Which one are you? Which one am I? Do we want to be healed if we fit into the latter category, or do we want to continue to nurse the hurt that we feel? Sometimes it feels so good to feel bad, doesn’t it? When someone has wronged us, when someone has spoken ill of us, when someone has hurt us, oh, we have the most wonderful time in the world having a little “self pity party.” We take that hurt and rub it all over ourselves because it feels so good! We don’t realize that we are hurting no one but ourselves.
Why does it feel good to feel bad? A couple in my church many years ago we will call the “Move-alongs.” The Move-alongs were members of the church when I came there as pastor. They had been members of that church once before. They then went to the Hill Church, which was just down the street. They had now come back to our church and were very discontented. They were miserable!
Once from the pulpit I made a faux pas in announcing that an event was to occur in their home when in actuality, it was not. I made a mistake! I apologized to them, I found the most unusual reaction. They would not accept that apology whatsoever, and the next Sunday we found them back in the Hill Church. I thought, “My gracious! What a drastic move over such a simple mistake.” Then I realized, “They were looking for a reason to do what they already wanted to do, and in my faux pas they found their excuse!
How often will we not forgive people because at least in our thinking it gives us a reason to do what we already wanted to do? We can continue to hate; we can continue to ignore. We are appalled when the Ayatollah Khomeini said to Salman Rushdie, “You have written a book that insults my religion. In the name of my god, I am putting a contract on your life!”
The source of our dismay could be the fact that when we refuse to forgive, that same kind of spirit is in our hearts. We may not take a gun to their heads or put a contract on their lives, yet that kind of spirit of unforgiveness, of cutting them off, is in our hearts as well. As far as we are concerned, they might as well be dead. We nurse that hurt because it allows us to do what we already want to do: to separate, to cut off, to hate, to ignore.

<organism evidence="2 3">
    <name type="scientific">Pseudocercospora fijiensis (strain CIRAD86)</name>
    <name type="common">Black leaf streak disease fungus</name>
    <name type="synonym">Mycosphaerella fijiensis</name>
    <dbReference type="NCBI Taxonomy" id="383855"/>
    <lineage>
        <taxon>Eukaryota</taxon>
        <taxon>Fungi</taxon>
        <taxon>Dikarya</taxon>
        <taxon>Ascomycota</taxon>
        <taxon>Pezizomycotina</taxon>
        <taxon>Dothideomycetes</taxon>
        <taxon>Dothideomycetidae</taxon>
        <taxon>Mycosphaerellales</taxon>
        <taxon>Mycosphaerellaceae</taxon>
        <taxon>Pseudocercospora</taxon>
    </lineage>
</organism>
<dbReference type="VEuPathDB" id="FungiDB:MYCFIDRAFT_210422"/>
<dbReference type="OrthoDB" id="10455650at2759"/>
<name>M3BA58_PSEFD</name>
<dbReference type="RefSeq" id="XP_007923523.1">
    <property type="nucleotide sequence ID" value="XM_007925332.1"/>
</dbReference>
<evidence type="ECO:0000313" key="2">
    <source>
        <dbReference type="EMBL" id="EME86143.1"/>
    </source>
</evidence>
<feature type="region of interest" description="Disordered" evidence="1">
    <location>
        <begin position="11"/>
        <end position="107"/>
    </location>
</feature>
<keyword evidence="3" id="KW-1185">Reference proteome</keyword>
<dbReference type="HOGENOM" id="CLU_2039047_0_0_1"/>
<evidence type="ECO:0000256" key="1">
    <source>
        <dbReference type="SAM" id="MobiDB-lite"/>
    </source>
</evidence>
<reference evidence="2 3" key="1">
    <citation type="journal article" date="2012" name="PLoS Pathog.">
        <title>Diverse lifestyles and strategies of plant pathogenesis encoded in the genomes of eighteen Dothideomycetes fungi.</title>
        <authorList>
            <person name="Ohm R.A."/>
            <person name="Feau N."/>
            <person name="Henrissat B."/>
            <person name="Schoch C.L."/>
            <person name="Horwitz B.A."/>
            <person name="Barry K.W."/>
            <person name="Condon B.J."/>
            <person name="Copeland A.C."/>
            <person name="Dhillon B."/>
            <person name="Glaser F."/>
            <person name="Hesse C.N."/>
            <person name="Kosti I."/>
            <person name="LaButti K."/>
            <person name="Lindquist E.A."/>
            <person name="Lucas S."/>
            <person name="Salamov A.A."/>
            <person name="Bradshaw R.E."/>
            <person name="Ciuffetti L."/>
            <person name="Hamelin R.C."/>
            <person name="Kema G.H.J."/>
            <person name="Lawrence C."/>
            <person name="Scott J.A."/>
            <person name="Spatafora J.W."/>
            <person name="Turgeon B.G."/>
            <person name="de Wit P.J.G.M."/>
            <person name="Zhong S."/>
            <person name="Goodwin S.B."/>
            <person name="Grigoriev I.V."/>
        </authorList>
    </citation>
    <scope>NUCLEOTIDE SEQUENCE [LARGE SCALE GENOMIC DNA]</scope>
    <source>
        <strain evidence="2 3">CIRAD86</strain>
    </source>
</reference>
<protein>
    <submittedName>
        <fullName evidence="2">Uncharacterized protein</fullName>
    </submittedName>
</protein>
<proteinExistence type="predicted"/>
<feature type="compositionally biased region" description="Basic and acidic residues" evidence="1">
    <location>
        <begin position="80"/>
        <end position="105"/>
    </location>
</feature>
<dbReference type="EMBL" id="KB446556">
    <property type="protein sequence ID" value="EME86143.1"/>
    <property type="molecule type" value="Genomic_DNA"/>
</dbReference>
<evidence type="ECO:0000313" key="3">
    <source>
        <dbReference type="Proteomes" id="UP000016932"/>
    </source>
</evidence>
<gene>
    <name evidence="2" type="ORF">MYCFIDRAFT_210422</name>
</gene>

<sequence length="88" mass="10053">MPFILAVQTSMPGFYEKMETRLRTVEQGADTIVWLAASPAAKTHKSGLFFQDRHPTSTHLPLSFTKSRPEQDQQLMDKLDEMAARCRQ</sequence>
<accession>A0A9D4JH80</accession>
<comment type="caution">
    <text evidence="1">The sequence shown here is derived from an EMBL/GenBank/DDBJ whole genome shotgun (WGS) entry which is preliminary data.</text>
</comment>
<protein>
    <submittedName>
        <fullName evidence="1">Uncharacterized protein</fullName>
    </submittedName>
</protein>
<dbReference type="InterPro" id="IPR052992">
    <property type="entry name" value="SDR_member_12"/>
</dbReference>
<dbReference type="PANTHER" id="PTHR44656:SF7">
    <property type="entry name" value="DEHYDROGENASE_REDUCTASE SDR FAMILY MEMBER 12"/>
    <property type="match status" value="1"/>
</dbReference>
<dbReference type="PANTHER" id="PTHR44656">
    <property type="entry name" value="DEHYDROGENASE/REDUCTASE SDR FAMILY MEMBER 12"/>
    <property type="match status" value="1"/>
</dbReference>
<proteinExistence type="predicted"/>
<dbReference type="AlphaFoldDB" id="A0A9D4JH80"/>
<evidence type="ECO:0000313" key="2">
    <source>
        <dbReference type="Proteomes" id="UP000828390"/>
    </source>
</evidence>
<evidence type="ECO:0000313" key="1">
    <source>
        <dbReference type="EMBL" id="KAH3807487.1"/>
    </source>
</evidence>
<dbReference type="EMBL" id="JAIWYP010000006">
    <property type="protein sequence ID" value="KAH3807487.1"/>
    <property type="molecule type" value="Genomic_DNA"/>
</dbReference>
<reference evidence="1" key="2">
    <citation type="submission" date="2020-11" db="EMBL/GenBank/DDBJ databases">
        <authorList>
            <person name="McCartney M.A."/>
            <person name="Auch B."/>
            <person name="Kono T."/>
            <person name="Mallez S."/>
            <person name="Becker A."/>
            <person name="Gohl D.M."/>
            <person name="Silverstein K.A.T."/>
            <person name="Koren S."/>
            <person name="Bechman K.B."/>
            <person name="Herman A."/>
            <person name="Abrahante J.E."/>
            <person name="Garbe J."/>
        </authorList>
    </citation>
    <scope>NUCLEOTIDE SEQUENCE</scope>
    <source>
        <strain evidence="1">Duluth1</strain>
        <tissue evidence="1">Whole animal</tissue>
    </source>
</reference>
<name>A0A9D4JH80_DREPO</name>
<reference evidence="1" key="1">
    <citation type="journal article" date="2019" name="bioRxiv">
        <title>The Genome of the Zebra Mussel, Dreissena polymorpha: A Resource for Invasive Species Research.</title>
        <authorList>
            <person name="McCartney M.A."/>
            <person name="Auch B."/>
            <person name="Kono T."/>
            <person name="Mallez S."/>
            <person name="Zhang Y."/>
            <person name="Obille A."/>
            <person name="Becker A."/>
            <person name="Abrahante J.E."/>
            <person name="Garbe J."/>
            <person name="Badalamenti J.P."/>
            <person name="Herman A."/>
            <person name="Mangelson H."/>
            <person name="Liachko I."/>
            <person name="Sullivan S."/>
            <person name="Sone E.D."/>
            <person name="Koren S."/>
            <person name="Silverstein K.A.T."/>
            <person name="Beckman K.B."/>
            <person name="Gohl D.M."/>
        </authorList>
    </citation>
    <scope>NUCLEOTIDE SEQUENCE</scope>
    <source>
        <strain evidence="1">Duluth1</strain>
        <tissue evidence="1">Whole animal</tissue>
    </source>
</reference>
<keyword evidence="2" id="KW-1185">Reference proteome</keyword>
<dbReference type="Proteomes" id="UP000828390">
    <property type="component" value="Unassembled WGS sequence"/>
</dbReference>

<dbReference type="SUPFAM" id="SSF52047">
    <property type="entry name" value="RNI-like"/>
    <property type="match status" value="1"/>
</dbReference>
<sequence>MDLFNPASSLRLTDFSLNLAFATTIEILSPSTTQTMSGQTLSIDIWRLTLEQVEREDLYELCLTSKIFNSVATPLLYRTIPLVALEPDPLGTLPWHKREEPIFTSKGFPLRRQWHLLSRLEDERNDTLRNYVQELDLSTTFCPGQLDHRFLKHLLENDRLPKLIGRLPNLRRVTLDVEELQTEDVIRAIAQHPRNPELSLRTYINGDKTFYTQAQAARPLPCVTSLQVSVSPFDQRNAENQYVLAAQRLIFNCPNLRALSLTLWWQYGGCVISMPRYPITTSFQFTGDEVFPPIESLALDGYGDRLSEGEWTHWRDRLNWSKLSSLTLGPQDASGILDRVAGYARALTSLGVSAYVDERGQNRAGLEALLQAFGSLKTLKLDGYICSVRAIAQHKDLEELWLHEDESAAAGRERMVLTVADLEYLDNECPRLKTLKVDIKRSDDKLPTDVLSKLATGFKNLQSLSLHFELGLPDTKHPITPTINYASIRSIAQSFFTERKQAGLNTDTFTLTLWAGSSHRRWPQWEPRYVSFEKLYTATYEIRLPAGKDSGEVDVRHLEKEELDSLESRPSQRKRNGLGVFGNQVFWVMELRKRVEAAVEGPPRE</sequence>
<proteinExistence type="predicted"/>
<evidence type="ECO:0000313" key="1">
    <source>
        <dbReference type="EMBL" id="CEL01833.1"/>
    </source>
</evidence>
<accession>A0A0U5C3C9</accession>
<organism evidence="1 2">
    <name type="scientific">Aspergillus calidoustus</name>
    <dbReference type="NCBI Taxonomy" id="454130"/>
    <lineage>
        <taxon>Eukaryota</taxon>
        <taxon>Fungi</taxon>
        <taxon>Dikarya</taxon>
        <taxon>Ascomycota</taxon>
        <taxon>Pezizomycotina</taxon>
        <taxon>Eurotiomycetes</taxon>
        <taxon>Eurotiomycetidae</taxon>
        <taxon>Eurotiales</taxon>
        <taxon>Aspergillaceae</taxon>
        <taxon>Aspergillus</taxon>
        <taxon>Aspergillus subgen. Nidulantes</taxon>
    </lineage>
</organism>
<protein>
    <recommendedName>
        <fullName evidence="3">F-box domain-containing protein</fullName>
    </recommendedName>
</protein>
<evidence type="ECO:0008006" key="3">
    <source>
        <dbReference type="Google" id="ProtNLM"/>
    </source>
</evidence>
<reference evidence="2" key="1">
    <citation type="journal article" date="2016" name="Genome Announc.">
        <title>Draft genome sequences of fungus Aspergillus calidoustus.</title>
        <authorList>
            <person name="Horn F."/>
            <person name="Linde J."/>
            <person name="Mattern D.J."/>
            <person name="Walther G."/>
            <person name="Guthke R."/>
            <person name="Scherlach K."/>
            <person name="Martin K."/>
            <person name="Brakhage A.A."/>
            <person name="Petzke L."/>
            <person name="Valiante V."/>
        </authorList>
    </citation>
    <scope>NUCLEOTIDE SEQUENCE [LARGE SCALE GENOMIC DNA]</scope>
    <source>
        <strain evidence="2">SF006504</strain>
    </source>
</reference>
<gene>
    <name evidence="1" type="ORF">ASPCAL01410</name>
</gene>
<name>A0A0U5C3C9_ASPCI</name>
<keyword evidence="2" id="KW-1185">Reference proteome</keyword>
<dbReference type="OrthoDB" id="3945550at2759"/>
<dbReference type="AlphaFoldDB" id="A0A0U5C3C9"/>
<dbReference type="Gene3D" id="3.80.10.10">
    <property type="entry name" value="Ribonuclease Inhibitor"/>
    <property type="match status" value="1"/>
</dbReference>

In the Lord’s Prayer and reiterated again at its conclusion, Jesus said that if we do not forgive others, God cannot and will not forgive us. Jesus also said in
So the question is, do we want to forgive or do we want to continue to nurse our hurt, thereby giving us justification for doing what we already want to do? Let me ask a more practical question: “Are you willing to start on the road to forgiveness?” Forgiveness is a continuing process. Do you want to begin?
John Claypool tells the story of a sailor, a crusty old salt, who is dying. A young Catholic priest is sent to him to grant him final rites and absolution for his sins. The young priest, still wet behind the ears and green in his theology and approach to life, asked the old salt, “My friend, you are about to die and pass from this world into the next. Tell me, are you sorry for the life that you have lived?” The old man scratched his head and said, “To be honest with you, Father, I am not. I have enjoyed my life of wine and wild women. To be honest, I am not sorry; and I don’t want to leave this world with a lie upon my lips.”
The priest was taken back. He did not know how to respond. Finally he said, “Let me ask you this: Are you sorry that you are not sorry?” The old man’s eyes clouded, and he said, “Yes, Father, I can honestly say that. I am sorry that I am not sorry.”
Can you say that? Can you open the door that narrowly? Can you let that much light shine through, that much of an opportunity to begin to awaken itself? Can you say: I am sorry that I am not sorry? Can you say, “Father, forgive me for I cannot forgive.” At least that is a beginning, a start in the process along the road to forgiveness. Can you begin? Will you begin?
Possibly the greatest reason many of us find it difficult to forgive is that we have never accepted God’s forgiveness in our own lives! We have never felt fully cleansed as God wants to cleanse us. Paul said, “The spirit of life in Christ Jesus has made me free from the law of sin and death” (
The wonderful good news of the gospel is not that you can be forgiven, not that you will be forgiven, but that you already are forgiven. By Christ’s death you already are forgiven. He is just waiting for you and me to accept His forgiveness. When we truly hear that word of mercy and accept His forgiveness in our lives, then we, too, can forgive.